Hillary Clinton may not appear on a ballot anywhere for at least another year and a half, but her (first) name will in just a few days.
On Tuesday, Democrats in Washington will head to the polls to decide a contentious mayoral primary, but farther down the ballot, they’ll also have the option of voting for a “D.C. Ready for Hillary” slate of candidates running for party-leadership positions.
The four candidates have no affiliation with the super PAC of the same name, but they’re fired up about the former secretary of State, and want voters to know that.
“We have been strong supporters of Hillary through the years and so we thought that by identifying ourselves with the hopes that she would run, that would help people understand our direction and draw them to us,” said MaryEva Candon, a longtime local party leader who is running on the slate for Democratic national committeewoman from the District of Columbia. Setting the rules for the presidential primary process is a key job for committee members.
Also on the slate is Arrington Dixon, a former D.c. council member, who is running for Democratic national committeeman, along with Philip Pannell and Courtney Snowden, who are running as alternates. Dixon and Candon have both previously served as DNC members, including during the 2008 Democratic primary. If they win, they’ll also serve on the local party’s executive committee.
Candon said the Clinton name (and paraphernalia) are a major draw. “If you support Hillary, you might like to support us, instead of others running for the same position,” she says she tells people at events. “People want our stickers, it’s really fun.”
They’ll be competing against candidates running on a “The Rent Is Too Darn High” slate, among others.
While the Ready for Hillary candidates have no official connection to the Ready for Hillary super PAC, Candon said she and her running mates are members of the grassroots organization, and want to support their work. “We are not a subsidiary of them, but we are an advocate of them,” she said. “We are a grassroots effort that wants her to run also, so we borrowed their name, Ready for Hillary, and added D.C. so we weren’t exactly the same.”
Ready for Hillary (the super PAC) declined to comment for the record, but those close to the group see it as evidence of the strength and popularity of their brand (which is itself derivative of the strength and popularity of Hillary Clinton’s brand).
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There seems to be a clear consensus forming about Monday's debate: Hillary Clinton was the clear winner. One focus group of undecided Pennsylvania voters, conducted by GOP pollster Frank Luntz, found 16 favored Clinton while five picked Donald Trump. In a Florida focus group organized by CNN, 18 of 20 undecided voters saw Clinton as the winner.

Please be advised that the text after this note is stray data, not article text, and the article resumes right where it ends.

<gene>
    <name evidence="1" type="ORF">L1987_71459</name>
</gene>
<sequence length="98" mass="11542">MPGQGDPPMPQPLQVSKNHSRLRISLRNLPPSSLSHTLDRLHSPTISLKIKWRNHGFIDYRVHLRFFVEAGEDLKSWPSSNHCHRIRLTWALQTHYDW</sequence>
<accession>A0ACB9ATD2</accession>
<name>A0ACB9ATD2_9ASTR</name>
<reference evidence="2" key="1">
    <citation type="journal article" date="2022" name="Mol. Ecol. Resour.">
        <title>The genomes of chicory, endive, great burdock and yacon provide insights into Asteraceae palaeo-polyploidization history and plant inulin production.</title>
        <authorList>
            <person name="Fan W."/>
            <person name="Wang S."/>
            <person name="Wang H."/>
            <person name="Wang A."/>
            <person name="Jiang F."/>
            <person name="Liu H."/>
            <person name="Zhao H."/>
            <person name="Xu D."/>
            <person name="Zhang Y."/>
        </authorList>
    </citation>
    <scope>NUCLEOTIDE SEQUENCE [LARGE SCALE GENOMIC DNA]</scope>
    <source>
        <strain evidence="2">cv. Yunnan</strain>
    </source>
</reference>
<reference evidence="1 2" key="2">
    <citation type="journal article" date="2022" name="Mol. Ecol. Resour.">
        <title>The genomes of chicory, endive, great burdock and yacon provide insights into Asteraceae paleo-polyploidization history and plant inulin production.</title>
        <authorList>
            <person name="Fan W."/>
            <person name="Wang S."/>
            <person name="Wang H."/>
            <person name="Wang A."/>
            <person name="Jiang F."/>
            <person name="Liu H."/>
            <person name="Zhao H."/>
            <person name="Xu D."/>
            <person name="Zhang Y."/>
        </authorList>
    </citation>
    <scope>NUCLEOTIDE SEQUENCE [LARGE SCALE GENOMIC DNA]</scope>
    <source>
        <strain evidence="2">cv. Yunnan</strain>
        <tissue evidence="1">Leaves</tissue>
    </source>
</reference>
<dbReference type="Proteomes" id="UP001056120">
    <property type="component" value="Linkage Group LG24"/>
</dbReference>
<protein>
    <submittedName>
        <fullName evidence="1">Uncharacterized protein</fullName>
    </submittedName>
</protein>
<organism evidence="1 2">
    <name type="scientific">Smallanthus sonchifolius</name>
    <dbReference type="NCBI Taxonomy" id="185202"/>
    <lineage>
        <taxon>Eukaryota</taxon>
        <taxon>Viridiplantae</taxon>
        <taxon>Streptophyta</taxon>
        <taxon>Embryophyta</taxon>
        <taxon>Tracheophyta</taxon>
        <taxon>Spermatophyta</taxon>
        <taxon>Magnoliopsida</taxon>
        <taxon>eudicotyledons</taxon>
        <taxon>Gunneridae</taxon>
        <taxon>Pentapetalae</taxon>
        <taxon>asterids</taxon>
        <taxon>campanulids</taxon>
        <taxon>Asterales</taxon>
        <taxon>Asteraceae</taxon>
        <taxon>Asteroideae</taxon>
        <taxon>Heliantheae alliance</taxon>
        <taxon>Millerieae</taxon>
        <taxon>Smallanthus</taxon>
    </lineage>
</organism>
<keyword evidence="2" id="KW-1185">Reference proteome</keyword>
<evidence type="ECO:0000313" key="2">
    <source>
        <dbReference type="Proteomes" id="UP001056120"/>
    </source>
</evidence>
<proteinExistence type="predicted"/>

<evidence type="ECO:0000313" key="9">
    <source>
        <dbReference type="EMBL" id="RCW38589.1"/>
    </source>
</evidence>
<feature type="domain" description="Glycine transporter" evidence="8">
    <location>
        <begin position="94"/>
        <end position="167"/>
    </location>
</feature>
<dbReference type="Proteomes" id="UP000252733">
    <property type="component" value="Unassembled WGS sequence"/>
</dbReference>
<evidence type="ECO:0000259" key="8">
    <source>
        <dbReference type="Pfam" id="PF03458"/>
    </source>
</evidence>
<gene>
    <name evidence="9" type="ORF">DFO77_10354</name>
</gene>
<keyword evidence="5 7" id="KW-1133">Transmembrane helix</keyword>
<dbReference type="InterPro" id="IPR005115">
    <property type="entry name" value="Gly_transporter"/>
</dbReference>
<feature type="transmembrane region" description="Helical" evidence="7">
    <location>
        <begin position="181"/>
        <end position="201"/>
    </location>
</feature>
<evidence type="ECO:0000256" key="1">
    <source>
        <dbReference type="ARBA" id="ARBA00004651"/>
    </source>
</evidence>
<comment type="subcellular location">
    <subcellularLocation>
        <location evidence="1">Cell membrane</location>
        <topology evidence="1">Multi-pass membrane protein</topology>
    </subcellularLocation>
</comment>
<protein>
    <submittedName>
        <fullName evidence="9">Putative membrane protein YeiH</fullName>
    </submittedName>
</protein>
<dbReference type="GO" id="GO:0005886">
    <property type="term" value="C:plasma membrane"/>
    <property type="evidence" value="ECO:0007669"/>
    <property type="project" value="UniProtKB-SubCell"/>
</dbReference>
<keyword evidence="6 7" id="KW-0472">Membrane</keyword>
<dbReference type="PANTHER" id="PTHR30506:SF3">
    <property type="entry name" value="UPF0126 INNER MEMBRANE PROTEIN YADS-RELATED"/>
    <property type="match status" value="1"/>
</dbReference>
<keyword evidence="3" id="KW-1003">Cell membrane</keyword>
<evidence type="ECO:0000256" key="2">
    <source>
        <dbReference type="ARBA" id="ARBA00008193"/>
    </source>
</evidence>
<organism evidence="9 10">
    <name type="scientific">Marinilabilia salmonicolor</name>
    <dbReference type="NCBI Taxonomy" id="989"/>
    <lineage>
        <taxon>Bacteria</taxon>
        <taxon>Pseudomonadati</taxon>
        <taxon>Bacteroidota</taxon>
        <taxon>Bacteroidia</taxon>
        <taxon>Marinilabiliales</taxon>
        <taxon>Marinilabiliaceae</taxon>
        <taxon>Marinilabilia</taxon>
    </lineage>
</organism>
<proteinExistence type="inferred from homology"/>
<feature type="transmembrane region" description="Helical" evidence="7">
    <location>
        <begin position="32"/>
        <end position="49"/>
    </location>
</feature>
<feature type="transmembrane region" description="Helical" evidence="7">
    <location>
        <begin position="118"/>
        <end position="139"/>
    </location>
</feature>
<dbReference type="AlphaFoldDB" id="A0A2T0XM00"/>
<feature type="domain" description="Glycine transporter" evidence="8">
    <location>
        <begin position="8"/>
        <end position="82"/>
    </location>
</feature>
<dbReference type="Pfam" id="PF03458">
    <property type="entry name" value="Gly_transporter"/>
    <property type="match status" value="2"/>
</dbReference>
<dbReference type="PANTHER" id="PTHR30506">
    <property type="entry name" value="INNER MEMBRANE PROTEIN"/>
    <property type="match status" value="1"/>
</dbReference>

As both candidates walked off the stage, Donald Trump lauded himself for being restrained and for not bringing up Bill Clinton. "I didn’t want to say—her husband was in the room along with her daughter, who I think is a very nice young lady—and I didn’t want to say what I was going to say about what’s been going on in their life," Trump said. Trump claims he stopped himself from hitting Bill Clinton because daughter Chelsea was in the room.
At the end of the debate, moderator Lester Holt asked Donald Trump if he stands by his statement that Hillary Clinton didn't have the look of a president. Trump responded by saying Holt misquoted him, instead saying that Clinton "doesn't have the stamina." Clinton responded by saying that when Trump visits 112 countries as secretary of state, he can talk to her about stamina.
Donald Trump, when pressed by Lester Holt on why he finally admitted that President Obama was born in America, repeated his widely debunked claim that it was started by Hillary Clinton.
Hillary Clinton went point by point on how race can so often determine the treatment that people receive, mentioning recent shootings in Tulsa and Charlotte, calling for restored trust between communities and police, and demanding criminal justice reform. Trump responded by calling for law and order and touting his endorsements from police unions. He then said that “African Americans are living in hell,” saying they are just walking down the street and getting “shot ... being decimated by crime."